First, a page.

Alliance assumes a need for protection; feeling a need for protection acknowledges the presence of threat. But, wherein does threat present, if every story is recognized and accepted as unique?
If the focus shifts to a recognition of individual value, whence would any group need to band together? Would the BLM movement no longer be required to raise awareness? Would other movements, for other marginalized groups, cease their relevance as well? Banding together, while the need to do so seems immediate, is a far cry from bonding. Motivated by a need to protect one’s own, banding can provoke animosity and enmity, yielding more hostility and strife; by contrast, healthy bonding fosters nourishment, sustaining life. Could we not bond with one another, irrespective of classification by race or ethnicity?
There is an expressed fear, for example, among some members of the Jewish American community – a fear that anti-Semitism will be revealed among those they call friends. Why? Because of a need to feel intact, safe from suppression? Such fear is not unique to the Jewish population; sectarian Christians, for example, experience similar reactions in countries where religious intolerance prevails. Such fear pervades all ethnic groups, races, and religious subgroups when they differ in representation from those in close proximity or when those from outside of their group express bias or prejudice.
Being confronted recently by accusations of anti-Semitism, I was brought into discussion intended to enlighten and educate me. The outcome of the exchange led me to question many things.
To what extent do we derive inherent personal value from our heritage? Should we?
My paternal history is Italian. While I can claim some genetic connection with its rich artistic contribution to world culture, I am also forced to acknowledge the thieving Roman conquerors and even Napoleon, whose progeny in Southern Italy is undeniable. On the maternal side, William the Conqueror emerges in the family line; who was he but yet another marauding narcissist, overtaking all of central England, erecting castles in his wake and siring those who would colonize Africa and India, enslaving millions.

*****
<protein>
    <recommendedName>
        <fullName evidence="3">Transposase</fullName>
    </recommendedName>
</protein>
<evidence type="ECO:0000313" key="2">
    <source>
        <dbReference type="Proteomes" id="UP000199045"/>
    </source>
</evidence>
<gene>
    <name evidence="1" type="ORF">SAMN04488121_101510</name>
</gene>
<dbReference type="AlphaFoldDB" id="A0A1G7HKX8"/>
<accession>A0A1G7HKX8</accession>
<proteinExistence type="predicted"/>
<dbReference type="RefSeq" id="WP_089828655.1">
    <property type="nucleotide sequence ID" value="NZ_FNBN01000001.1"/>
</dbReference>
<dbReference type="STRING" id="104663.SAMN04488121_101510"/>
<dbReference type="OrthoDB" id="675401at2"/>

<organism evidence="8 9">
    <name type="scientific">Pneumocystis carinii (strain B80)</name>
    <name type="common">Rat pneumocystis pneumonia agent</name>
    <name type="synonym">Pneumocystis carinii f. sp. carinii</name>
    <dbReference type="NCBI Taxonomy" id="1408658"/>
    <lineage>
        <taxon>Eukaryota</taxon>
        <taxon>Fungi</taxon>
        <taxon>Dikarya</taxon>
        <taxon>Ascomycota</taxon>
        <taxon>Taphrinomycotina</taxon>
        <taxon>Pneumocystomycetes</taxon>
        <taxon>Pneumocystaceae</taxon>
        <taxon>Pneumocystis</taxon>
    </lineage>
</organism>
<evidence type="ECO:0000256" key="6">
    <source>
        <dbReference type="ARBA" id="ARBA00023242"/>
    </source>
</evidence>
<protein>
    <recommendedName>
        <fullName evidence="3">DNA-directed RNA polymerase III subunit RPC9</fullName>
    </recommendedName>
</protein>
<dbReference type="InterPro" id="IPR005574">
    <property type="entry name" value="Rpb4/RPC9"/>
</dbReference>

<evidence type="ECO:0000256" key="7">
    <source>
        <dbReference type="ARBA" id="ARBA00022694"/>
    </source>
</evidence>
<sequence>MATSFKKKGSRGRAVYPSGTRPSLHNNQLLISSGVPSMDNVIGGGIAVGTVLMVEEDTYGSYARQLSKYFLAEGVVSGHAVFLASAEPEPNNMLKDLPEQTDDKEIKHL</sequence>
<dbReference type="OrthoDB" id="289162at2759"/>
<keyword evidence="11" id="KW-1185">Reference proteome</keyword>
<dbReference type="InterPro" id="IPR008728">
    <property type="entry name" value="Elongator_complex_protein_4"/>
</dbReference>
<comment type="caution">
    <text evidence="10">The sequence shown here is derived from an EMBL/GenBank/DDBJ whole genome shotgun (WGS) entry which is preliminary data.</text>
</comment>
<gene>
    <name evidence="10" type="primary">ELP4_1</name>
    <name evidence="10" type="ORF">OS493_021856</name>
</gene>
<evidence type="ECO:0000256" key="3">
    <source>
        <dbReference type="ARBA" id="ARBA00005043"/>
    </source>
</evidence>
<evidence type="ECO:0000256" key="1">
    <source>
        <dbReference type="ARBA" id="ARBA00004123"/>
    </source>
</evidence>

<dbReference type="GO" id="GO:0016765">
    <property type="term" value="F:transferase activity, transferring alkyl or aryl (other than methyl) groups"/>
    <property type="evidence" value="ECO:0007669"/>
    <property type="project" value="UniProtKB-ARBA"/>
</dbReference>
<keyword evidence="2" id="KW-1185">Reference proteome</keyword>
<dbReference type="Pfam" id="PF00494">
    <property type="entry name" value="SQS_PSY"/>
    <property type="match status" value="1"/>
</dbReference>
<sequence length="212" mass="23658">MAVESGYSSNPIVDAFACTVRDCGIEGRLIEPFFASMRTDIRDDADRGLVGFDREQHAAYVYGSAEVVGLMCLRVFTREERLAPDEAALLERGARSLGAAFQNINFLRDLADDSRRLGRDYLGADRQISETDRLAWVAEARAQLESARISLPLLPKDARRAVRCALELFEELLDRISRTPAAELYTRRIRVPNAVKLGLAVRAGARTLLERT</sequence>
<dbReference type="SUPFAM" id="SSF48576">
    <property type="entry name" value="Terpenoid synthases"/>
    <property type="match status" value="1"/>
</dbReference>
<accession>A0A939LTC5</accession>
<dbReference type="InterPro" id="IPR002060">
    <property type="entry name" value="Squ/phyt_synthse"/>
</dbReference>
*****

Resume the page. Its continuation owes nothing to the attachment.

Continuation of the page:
Taken in totality, my “heritage” leaves little to celebrate.
So, whence “identity”?
Accentuating the positive, as the old song intones, I find that elements worthy of distinguishing us can be found in culture. What of the food, the clothing and other textiles, the furnishings and various decor, from every people and part of the planet? What of the art forms – the song, dance, sculpture, design, architecture, and drama? How many different ways can we, as individuals, embody that which binds us historically?
As individuals, we can represent these cultural aspects of our heritage without desiring or seeking any recognition for their relative value. No aesthetic feature is superior to another; neither should any group be.
Every child needs to feel valued; every adult deserves to feel valuable. Each of us is a part of the grand history of humanity. Can we move away from fear and threat, and toward universal acceptance of every feature we contribute to the picture of earth’s people?
This realization was a revelation to me – a revelation of which we can all now be a part. Maybe its insights will lead us toward Renaissance, rather than revolution – and, that, one identity at a time.
© 1/21/2021 Ruth Ann Scanzillo. Sharing permitted via blog link, exclusively. Thank you for respecting original written material.